U.S. Pat. No. 6,269,626 issued to Kim on Aug. 7, 2001 shows a combined cycle cogeneration power plant includes a combustion turbine formed by an inlet for receiving fuel, an inlet for receiving air, a combustor for burning the combustion fuel and the air, and an outlet through which hot gaseous combustion product is released; a regenerative fuel heating system formed by a plurality of heat exchangers for transferring heat to combustion fuel for heating the combustion fuel, and modulating control valves for controlling temperature of the combustion fuel; a heat recovery steam generator (HRSG) connected to the outlet of the combustion turbine for receiving the gaseous combustion product. The HRSG is formed by a plurality of heat exchangers including steam/water drums, each having a surface blow down connection, and evaporators connected to the steam/water drums, a water inlet connected with the heat exchangers of the HRSG, a steam outlet, and a stack for releasing the exhausted gaseous combustion product. A steam turbine is provided, and has a steam inlet for receiving steam from the steam outlet of the HRSG, and an exhaust steam outlet; a condenser is connected to the exhaust steam outlet of the steam turbine for condensing steam to a liquid condensate; at least one pump is provided for supplying the liquid condensate from the condenser to the HRSG; and at least one pump is provided for supplying feed water from at least one drum to the HRSG. A conventional-type power plant with a regenerative fuel heating system is also disclosed.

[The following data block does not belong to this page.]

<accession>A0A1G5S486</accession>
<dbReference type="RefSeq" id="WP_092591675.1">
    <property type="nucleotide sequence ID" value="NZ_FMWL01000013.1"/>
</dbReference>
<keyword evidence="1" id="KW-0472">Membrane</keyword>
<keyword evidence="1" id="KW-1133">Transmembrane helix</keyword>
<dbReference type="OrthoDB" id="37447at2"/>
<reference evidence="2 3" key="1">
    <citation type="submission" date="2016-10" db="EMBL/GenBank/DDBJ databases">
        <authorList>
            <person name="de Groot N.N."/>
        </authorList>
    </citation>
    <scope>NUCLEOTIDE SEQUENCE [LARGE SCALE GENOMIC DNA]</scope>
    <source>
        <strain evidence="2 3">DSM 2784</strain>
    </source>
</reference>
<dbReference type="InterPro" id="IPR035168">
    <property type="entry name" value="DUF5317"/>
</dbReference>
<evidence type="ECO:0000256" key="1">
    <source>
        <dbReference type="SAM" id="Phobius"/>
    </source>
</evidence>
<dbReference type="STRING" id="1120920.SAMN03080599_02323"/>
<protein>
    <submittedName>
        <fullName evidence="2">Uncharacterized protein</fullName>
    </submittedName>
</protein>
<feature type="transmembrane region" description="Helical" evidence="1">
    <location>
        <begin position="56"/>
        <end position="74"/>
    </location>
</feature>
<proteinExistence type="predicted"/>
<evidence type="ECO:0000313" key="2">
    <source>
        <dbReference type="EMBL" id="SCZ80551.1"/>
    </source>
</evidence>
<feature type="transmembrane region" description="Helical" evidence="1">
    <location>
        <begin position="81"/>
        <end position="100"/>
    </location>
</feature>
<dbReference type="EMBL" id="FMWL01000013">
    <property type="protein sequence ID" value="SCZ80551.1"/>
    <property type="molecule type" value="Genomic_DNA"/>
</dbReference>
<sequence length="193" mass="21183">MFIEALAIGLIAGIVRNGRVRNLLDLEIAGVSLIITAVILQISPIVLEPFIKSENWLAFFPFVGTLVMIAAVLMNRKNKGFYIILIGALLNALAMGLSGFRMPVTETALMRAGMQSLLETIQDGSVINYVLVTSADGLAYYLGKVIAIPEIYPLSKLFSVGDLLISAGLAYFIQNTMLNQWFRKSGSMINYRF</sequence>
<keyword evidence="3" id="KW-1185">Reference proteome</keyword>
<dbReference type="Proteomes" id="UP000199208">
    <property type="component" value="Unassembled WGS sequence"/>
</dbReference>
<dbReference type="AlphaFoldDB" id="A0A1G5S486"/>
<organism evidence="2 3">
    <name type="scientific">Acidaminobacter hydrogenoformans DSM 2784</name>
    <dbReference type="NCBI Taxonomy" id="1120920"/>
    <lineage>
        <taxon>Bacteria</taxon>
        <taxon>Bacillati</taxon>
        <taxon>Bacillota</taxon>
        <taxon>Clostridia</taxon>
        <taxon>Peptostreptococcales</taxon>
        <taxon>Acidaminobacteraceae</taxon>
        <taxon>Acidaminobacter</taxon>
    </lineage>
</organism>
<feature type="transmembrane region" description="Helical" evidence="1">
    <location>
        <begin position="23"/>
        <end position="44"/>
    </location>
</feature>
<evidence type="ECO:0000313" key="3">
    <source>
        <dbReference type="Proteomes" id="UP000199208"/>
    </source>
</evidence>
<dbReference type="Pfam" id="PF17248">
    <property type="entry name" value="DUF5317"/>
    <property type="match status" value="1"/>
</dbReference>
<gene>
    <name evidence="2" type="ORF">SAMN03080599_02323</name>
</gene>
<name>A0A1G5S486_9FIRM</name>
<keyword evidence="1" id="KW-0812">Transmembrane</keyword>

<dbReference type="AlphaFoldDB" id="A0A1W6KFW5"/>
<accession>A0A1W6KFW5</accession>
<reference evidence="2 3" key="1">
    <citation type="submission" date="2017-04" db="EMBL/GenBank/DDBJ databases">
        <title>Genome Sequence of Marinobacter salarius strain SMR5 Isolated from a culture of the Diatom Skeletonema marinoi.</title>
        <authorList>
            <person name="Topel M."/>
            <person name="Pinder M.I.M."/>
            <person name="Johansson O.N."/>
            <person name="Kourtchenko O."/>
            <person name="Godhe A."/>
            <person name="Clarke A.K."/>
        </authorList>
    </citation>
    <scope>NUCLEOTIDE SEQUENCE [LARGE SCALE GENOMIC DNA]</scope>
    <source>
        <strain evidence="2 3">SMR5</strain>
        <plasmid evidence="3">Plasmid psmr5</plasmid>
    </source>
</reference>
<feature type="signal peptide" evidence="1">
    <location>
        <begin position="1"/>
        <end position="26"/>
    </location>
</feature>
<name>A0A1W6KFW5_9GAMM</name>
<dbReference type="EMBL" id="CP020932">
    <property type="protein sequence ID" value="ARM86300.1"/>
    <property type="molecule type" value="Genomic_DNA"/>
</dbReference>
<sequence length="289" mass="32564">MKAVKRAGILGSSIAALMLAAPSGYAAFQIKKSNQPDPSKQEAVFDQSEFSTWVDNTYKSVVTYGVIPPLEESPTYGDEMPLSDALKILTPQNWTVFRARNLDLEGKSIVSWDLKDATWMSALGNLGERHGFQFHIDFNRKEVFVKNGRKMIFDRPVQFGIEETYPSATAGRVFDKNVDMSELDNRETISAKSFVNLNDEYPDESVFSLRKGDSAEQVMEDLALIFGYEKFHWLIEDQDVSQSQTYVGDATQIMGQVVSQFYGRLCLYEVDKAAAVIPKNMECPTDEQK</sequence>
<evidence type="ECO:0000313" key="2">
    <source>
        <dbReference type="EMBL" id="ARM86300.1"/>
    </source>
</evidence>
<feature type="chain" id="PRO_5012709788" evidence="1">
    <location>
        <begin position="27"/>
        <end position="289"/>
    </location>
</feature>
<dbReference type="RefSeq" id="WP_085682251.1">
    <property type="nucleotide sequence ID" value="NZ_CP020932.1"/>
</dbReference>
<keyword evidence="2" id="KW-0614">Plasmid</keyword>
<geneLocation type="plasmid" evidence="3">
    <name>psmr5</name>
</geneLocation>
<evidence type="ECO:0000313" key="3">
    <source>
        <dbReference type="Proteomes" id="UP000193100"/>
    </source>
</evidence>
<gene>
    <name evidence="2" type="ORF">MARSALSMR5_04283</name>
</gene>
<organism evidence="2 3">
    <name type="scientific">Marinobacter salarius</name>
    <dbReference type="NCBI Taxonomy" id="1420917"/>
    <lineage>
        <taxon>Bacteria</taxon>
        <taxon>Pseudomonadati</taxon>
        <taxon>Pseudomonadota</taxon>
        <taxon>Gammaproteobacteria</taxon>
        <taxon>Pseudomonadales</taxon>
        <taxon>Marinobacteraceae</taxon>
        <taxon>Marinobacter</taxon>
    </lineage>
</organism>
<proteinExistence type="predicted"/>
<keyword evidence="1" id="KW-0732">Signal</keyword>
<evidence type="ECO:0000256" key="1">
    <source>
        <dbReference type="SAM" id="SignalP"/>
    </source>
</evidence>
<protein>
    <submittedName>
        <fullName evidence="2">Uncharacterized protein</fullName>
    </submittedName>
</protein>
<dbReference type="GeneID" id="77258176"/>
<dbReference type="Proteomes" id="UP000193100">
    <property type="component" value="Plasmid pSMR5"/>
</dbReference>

U.S. Pat. No. 6,050,080 issued to Horner on Apr. 18, 200 shows a system for cooling hot section components of a gas turbine engine. The cooling system includes a plurality of compressors, or compression train, and an intercooler disposed between each adjacent pair of compressors so as to achieve the desired pressure and temperature of the cooling air at reduced shaft power requirements. The first stage of compression may be provided by the booster, or low pressure compressor, of the engine, with the first intercooler receiving all of the air discharging from the booster. After exiting the first intercooler, a first portion of the booster discharge air is routed to the engine high pressure compressor and a second portion is routed to an inlet of the second compressor of the cooling air compression train. The compressed, cooled air exiting the last, downstream one of the compressors is used for cooling at least a first hot section component of the engine.

U.S. Pat. No. 5,313,782 issued to Frutschi et al on May 24, 1994 shows a combined gas/steam power station plant which consists essentially of a fossil-fired gas turbine group and a steam circuit, with an exhaust heat boiler (11) in between, intercooling and reheat are provided to maximize the efficiency. The gas turbine group consists of two compressors (1, 2), of two combustion chambers (7, 9) and of two turbines (8, 10). Downstream of the first compressor (1), there is an intercooler (3) and on the cool side of this is placed an evaporator (4) which is in effective connection with the intercooler. The steam quantity formed in the evaporator (4) is introduced into a turbine (6) of the steam circuit, the result of this being a first improvement in efficiency. Downstream of the first turbine (8), there is a second combustion chamber (9) in which the exhaust gases from the first turbine (8) are processed to produce hot gases for the second turbine (10). The large calorific potential still present in the exhaust gases from this second turbine (10) flows through the exhaust heat boiler (11) in which a maximized steam power is produced, the result of which is the second improvement in efficiency.